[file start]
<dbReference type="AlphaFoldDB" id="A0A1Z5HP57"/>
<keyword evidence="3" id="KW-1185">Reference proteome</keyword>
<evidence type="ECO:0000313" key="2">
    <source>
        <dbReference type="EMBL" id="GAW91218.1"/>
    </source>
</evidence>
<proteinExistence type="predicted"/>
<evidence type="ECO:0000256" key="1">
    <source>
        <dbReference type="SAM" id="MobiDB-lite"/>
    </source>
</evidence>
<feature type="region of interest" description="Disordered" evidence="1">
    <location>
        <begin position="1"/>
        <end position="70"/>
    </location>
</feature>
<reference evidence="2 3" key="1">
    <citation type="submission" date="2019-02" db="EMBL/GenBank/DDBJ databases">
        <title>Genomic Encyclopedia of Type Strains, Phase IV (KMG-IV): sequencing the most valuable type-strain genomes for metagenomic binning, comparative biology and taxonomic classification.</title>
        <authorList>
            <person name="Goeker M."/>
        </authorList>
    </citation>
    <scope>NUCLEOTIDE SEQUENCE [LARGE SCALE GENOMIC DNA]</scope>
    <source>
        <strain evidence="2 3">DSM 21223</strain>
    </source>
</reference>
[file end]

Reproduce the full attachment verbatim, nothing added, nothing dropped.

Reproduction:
<dbReference type="AlphaFoldDB" id="A0A1Z5HP57"/>
<keyword evidence="3" id="KW-1185">Reference proteome</keyword>
<evidence type="ECO:0000313" key="2">
    <source>
        <dbReference type="EMBL" id="GAW91218.1"/>
    </source>
</evidence>
<proteinExistence type="predicted"/>
<evidence type="ECO:0000256" key="1">
    <source>
        <dbReference type="SAM" id="MobiDB-lite"/>
    </source>
</evidence>
<feature type="region of interest" description="Disordered" evidence="1">
    <location>
        <begin position="1"/>
        <end position="70"/>
    </location>
</feature>
<reference evidence="2 3" key="1">
    <citation type="submission" date="2019-02" db="EMBL/GenBank/DDBJ databases">
        <title>Genomic Encyclopedia of Type Strains, Phase IV (KMG-IV): sequencing the most valuable type-strain genomes for metagenomic binning, comparative biology and taxonomic classification.</title>
        <authorList>
            <person name="Goeker M."/>
        </authorList>
    </citation>
    <scope>NUCLEOTIDE SEQUENCE [LARGE SCALE GENOMIC DNA]</scope>
    <source>
        <strain evidence="2 3">DSM 21223</strain>
    </source>
</reference>